The 48th edition of Art Basel opened its doors today for the first official day of its week-long run in the Swiss city, and capped its VIP preview with an impressive array of sales that underscored the fair’s lynchpin position in the summer market calendar. Attendees poured into the halls of Messe Basel early this morning, jockeying for position and a first crack at the exhibition’s premier works, and bringing down a rain of early sales that indicated a return to form for a Western market that had struggled in the past year. The hallways were packed for the opening day, with collectors Peter Brant, Don and Mera Rubell, and Uli Sigg rubbing elbows with Beatrix Ruff, Hans Ulrich Obrist, Phyllida Barlow and Wolfgang Tillmans.
This rush of guests caused an equally strong rush to buy, with many galleries reporting remarkable early figures. At Mnuchin Gallery, Mark Bradford’s Smear sold quickly, garnering a price of $5.5 million, capitalizing on the artist’s impressive Venice Biennale pavilion this summer, while Pace Gallery sold an impressive range of historical works by Robert Rauschenberg and Sol LeWitt for $1 million and $750,000, respectively. Hauser & Wirth also had a particularly buoyant first day in Basel, selling a deep selection of works by Philip Guston, including the artist’s iconic Scared Stiff, which sold in the early hours of the fair for around $15 million. The gallery also sold an untitled Richard Serra work for $2.5 million. The gallery was also presenting a monumental Jason Rhoades sculpture, Sutter’s Mill at the fair’s Unlimited section, a hulking cluster of steel pipes, wooden platforms and rope that seemed to pull the viewer’s eye in every direction at once.
Elsewhere in the Unlimited section, artist Matias Faldbakken was reprising his Europe is Balding series, exhibiting a massive entertainment center coated in white tile, while Rob Pruitt had also reprised a popular body of work, his Art World/Celebrity Look-Alikes, a hysterical send-up of the power and prestige of the fair’s opening hours. Posing various artists, dealers and collectors next to a range of pop culture icons (in one, Alex Katz is posed next to a picture of Squidward Tentacles from the Spongebob Squarepants cartoon), the work elicited a stream of chuckling, giggling crowds all day.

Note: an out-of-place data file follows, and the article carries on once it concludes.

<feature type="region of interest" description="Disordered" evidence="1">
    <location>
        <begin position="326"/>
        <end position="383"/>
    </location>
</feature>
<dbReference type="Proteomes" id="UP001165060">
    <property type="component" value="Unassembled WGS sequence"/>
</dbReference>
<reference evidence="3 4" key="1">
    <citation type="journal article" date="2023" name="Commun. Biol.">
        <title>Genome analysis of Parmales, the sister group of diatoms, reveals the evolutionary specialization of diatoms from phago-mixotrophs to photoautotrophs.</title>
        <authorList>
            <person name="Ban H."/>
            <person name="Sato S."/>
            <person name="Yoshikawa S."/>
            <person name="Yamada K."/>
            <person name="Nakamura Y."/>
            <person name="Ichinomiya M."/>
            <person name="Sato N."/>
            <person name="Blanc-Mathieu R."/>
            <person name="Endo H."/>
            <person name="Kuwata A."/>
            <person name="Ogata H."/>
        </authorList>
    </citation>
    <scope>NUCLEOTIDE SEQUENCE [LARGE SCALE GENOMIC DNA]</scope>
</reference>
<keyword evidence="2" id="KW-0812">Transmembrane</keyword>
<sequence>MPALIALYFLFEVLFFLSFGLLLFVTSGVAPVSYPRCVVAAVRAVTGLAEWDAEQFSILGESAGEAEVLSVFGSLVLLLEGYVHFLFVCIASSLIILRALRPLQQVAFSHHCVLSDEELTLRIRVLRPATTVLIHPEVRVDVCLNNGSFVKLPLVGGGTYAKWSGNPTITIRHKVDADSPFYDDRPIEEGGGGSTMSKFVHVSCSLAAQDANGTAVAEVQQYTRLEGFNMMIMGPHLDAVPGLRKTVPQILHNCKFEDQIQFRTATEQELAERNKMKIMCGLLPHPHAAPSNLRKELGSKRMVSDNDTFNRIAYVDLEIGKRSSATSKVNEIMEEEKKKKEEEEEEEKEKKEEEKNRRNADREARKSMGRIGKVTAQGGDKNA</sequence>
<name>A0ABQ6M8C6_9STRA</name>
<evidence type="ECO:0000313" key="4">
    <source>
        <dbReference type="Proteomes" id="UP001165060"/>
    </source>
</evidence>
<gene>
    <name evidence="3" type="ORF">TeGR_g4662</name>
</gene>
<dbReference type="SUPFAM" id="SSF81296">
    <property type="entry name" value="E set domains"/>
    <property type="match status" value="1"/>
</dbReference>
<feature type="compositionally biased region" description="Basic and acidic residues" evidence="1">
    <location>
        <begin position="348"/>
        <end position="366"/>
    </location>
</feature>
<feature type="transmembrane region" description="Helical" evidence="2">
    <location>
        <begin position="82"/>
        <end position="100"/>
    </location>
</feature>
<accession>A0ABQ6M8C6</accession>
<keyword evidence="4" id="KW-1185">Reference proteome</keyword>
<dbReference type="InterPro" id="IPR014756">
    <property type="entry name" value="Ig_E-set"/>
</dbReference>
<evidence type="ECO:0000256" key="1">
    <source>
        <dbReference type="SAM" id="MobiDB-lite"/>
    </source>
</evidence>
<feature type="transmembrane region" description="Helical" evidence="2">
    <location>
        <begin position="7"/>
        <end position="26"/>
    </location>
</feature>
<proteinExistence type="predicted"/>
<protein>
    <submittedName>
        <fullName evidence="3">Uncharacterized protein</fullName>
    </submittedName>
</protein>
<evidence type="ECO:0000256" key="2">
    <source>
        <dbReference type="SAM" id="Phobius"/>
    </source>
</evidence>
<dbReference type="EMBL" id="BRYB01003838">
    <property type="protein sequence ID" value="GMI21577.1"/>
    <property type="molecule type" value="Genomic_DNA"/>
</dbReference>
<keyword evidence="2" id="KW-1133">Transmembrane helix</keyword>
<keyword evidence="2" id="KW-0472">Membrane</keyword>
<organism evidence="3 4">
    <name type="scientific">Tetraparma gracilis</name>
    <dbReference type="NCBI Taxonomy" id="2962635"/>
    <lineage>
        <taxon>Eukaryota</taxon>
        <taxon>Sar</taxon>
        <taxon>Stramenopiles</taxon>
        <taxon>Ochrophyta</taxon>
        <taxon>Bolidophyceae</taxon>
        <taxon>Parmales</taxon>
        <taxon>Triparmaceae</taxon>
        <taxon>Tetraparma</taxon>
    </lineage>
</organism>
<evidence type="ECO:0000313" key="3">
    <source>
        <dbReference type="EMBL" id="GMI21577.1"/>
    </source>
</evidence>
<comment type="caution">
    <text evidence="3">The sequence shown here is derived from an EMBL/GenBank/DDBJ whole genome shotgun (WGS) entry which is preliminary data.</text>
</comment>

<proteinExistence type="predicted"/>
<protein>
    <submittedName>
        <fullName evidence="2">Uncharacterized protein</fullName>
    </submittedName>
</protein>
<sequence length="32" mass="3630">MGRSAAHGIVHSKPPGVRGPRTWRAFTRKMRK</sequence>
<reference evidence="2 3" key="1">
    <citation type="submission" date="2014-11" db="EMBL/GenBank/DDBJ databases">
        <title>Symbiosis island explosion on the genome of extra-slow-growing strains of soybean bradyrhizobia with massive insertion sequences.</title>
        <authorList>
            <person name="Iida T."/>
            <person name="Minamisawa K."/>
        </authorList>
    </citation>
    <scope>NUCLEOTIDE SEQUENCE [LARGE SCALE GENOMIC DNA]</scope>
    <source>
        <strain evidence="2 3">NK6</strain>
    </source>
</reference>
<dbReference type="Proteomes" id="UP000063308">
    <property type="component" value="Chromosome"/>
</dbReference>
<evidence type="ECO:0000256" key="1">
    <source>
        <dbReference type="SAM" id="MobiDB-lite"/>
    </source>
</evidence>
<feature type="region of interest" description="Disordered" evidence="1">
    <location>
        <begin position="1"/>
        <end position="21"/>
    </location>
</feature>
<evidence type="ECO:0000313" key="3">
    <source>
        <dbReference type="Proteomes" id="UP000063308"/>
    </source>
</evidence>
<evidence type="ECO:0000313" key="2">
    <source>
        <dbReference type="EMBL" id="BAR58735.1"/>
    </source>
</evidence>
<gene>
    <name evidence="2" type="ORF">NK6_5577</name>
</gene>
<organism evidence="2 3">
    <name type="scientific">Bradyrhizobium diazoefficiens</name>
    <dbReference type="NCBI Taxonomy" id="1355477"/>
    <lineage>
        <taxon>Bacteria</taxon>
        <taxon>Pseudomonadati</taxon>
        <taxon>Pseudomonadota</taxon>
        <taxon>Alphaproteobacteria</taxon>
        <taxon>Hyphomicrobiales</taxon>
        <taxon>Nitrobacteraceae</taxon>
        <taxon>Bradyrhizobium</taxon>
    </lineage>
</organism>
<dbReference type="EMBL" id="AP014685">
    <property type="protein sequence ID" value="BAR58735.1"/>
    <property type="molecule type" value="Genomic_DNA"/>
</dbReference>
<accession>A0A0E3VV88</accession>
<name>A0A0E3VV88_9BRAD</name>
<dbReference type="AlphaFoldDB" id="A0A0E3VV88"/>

Also of note was the final work produced by Chris Burden, his immense floating sculpture, Ode to Santos-Dumont, which commemorated the floating dirigible pilot’s orbit of the Eiffel Tower. Presented by Gagosian, the work was a fitting last farewell to an artist who constantly pushed the limits of physical space and conceptual rigor, particularly in the cavernous expanses of Messe Basel.
Gagosian Gallery was also hosting an impressive range of works in its booth, including its usual attention-grabbing Jeff Koons works, this time the artist’s Titi Tire (2003-2010), which clustered a series of what appeared to be Tweety Bird inflatables clustered around hanging tires, a work which found a strikingly subdued counterpoint from Urs Fischer’s Couple, a play on the artist’s impressive wax candle works that posed an elderly couple locked into a gentle, intimate pose. White Cube was also drawing a crowd, as a 2008 Damien Hirst sculpture, Cupid’s Lie, posed a fetal skeleton in gold plating, complete wth miniature wings. Reena Spaulings was also on hand, marking a continuation of its work with Juliana Huxtable that placed a new series of assemblages on the walls of its booth. At Xavier Hufkens, the gallery was presenting a range of works, including a massive sculpture, Captain Dickhead, by Paul McCarthy, completed after more than eight years, while at Marianne Boesky, the gallery was presenting works by Sanford Biggers and Maria Lai, fresh off her opening at Documenta 14.
The fair’s early sales figures and impressive crowds should result in more strong sales and equally strong attendance in the coming days. The fair closes on Sunday, June 18th.
— D. Creahan
Art Basel Exhibition Site [Art Basel]
At Art Basel, Galleries Bet Big on Booming Basquiat Market, Sales Flow During VIP Preview [Art News]
Art Basel: A Powerhouse For Billionaires And The Businesses That Cater To Them [Forbes]
Economic blues on back burner as collectors flock to Art Basel [Art Newspaper]
Bankers Drawn by $3 Billion of Art Follow Wealthy to Basel Fair [Bloomberg]